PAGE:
Humanity & Inclusion provides logistics solutions in support of local and international organizations to deliver essential goods to people across Ukraine.
Millions of Ukrainians have lost their homes and their belongings, and entire communities are trapped in isolated war zones without heat, running water, medical supplies, or many basic household items. Across Ukraine, access to basic humanitarian goods has become increasingly difficult because of the war. Prices have risen dramatically, businesses have closed, imports have decreased, and regions impacted by armed violence are both difficult and dangerous to access.
Intense bombing and shelling continue throughout Ukraine, damaging civilian infrastructure, homes, water supply, medical facilities and power plants. Access to clean water and hygiene is limited, particularly among displaced persons, which can increase the risk of disease. Despite increasing medical needs, hospitals in war zones are facing significant difficulty accessing essential medication and storing it under the proper conditions.
Approximately 16 million people in Ukraine need water, sanitation and hygiene assistance. 11.2 million people need support with emergency shelter and essential household items. 9.3 million people require food and livelihood assistance. 1.7 million people have winter-related needs.
Organizations are sending supplies—including food, water, soap, beds, warm clothes, baby diapers, and shelter kits—for distribution to individuals in need and to collective centers housing displaced people. But without the appropriate logistics expertise, getting supplies to affected families is nearly impossible as shelling and warfare continue.
Offering logistics solutions
Through the European Humanitarian Response Capacity (EHRC)—the European Union’s new operational initiative designed to fill gaps in the humanitarian response—and the support of USAID’s Bureau for Humanitarian Assistance, HI uses its Atlas Logistics platform to support and facilitate the immediate delivery of humanitarian supplies to conflict-affected populations through common storage solutions and transportation services. The platform uses temperature and humidity-controlled storage solutions for environment-sensitive goods such as medication, which would otherwise be irreversibly damaged amid widespread power outages and harsh weather conditions.
HI has operational logistics warehouses in Vinnytsia, Dnipro and Kharkiv, and uses its security expertise to provide “last-mile” delivery to regions near the frontlines or other areas considered hard to reach due to safety hazards.
“It can be hard for families in Ukraine to get basic supplies,” says Viktor Kondratenko, Atlas Logistics warehouse manager. “Goods are more expensive, especially those coming from abroad, and it’s difficult to access zones with the frequent bombing. Atlas Logistics provides storage and transportation services, even to these dangerous zones.”
Kondratenko, pictured above, and his family moved to Vinnytsia after their home city of Kyiv experienced its first air raid in Spring 2022.
“I think we do a very important job,” he adds. “A lot of people need these goods and we work closely with our partners to satisfy those needs. It’s important to help people in these hard times.”
HI supports 15 to 20 shipments per week. In 2022, HI supported 720 shipments, delivering more than 7,800 tons of humanitarian goods in Ukraine. These shipments were in coordination with 37 organizations, including eight local partners.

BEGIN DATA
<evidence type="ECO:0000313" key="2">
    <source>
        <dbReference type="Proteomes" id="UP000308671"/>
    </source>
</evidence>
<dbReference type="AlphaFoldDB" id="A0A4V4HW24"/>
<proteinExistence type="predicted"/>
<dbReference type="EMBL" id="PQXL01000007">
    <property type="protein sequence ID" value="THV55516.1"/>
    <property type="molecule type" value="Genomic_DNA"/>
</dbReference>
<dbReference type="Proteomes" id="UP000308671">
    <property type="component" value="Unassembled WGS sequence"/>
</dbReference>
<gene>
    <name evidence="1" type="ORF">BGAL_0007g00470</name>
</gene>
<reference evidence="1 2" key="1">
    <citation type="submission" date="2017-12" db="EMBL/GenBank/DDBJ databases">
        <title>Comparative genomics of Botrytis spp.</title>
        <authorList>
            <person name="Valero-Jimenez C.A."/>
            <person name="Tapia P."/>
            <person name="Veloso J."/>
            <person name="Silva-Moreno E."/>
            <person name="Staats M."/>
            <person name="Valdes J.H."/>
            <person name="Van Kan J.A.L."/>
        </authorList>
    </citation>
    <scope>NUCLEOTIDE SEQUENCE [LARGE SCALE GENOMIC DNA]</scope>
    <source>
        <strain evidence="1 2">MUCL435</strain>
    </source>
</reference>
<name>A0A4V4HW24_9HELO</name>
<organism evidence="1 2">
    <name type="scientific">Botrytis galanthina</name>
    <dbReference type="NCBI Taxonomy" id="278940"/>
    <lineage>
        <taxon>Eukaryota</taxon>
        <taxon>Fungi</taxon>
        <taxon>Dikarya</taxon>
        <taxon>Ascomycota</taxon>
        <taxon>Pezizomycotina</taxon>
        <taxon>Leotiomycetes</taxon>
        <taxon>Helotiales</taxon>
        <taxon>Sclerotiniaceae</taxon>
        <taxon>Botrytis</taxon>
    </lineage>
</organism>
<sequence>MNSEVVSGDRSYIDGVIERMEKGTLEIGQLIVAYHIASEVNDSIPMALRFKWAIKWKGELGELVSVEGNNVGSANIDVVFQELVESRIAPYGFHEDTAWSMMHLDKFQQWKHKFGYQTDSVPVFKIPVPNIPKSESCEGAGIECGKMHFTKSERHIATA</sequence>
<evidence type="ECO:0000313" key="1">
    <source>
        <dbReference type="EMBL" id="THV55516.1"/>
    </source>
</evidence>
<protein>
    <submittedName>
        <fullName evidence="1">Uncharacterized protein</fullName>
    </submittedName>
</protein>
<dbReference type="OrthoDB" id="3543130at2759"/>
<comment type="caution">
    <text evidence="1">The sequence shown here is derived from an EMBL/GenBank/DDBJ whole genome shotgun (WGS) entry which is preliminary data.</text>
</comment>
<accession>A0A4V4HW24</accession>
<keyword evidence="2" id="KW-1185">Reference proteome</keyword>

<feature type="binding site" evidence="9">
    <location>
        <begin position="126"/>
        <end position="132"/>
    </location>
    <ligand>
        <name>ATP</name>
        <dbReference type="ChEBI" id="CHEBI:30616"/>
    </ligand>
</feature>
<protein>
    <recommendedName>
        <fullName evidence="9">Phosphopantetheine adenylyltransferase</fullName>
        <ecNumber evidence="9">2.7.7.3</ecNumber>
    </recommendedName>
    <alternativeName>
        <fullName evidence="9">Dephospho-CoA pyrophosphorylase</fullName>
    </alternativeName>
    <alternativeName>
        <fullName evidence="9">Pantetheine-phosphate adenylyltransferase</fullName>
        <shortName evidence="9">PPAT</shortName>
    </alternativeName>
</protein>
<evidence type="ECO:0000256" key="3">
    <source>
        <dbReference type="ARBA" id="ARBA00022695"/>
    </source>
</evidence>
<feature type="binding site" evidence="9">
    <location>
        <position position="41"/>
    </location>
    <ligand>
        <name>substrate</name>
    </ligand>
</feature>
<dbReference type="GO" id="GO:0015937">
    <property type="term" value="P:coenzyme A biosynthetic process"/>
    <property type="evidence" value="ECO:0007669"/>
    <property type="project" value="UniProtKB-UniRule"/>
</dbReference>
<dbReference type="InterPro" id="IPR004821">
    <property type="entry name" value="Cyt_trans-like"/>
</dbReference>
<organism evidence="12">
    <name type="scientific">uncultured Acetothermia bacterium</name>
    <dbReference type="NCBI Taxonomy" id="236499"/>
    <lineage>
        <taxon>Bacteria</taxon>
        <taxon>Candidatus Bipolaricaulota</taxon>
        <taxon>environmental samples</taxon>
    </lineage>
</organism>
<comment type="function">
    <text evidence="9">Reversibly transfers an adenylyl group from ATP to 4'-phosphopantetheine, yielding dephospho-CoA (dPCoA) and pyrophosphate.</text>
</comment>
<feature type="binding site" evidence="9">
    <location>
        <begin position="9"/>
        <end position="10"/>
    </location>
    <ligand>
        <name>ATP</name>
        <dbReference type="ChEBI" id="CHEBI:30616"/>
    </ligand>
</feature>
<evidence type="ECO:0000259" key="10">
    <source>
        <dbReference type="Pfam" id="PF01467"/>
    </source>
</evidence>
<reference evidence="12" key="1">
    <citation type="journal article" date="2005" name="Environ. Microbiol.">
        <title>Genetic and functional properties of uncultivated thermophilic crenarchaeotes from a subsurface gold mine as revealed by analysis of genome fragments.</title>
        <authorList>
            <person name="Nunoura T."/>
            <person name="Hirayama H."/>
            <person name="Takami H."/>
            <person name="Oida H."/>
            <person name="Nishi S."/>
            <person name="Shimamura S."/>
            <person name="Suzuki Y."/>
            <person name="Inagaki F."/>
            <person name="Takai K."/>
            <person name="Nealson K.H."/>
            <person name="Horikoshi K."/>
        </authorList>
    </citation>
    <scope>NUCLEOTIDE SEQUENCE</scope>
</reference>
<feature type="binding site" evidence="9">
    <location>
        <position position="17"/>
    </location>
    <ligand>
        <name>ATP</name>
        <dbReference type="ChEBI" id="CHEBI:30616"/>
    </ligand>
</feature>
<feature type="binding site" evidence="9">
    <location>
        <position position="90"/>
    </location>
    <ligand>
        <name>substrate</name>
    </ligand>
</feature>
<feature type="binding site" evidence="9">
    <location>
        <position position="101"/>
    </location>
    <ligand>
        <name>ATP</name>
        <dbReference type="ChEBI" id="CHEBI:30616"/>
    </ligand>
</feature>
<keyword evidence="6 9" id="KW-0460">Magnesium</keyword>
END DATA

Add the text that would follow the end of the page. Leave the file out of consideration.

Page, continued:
Partnering with organizations
Humanitarian organizations, both national and international, collaborate with and rely on HI to store and transport their supplies in response to the emergency. In an effort to strengthen local response, this platform supports eight Ukrainian partner organizations: The Ukrainian Red Cross, Smart Medical Aid, Peaceful Heaven of Kharkiv, Right to Protection, RALG, AICM, Caritas Ukraine, & Healthy Nation of Ukraine.
Petro Zibrov, Logistics Officer for Action Against Hunger in Dnipro, explains the partnership with Atlas Logistics.
“Action Against Hunger and HI have a long history of cooperation in different countries, so when an issue of outsourcing of a warehouse for humanitarian cargoes arose in the spring of 2022, we turned to Atlas Logistics for help,” Zibrov says. “All of our large items are stored at Atlas Logistics warehouses. We mainly store water and hygiene kits. These humanitarian kits are distributed to internally displaced persons, people with disabilities, and large families.”
Action Against Hunger also provides medicine to public medical facilities.
“We store medications from France at Atlas Logistics’ temperature-controlled warehouses,” Zibrov continues. “Cooperation with the warehouses is very convenient for us. We have a high level of trust in Atlas Logistics, and we know that the goods are stored in a clean, proper environment.”
Atlas Logistics also provides support to Premiere Urgence International in Lviv and Dnipro. Vladyslav Ochkur, Facilities & Assets Logistics Officer, Premiere Urgence International
“Atlas Logistics accepted our medications for storage and delivered them to other cities; it’s not easy to find a warehouse for medications in Dnipro,” explains Vladyslav Ochkur, facilities and assets logistic officer for Premiere Urgence International. “We also use the warehouses for storage of boilers, heaters, UFO lamps, electric and regular blankets. All this is delivered to medical facilities, nursing homes, and shelters for internally displaced persons.”
Cooperating with Atlas Logistics is convenient for us, as we don’t have to spend our own resources and opportunities looking for a warehouse or transportation company,” Ochkur adds. “It’s good to have partners like this to help as many people as possible.”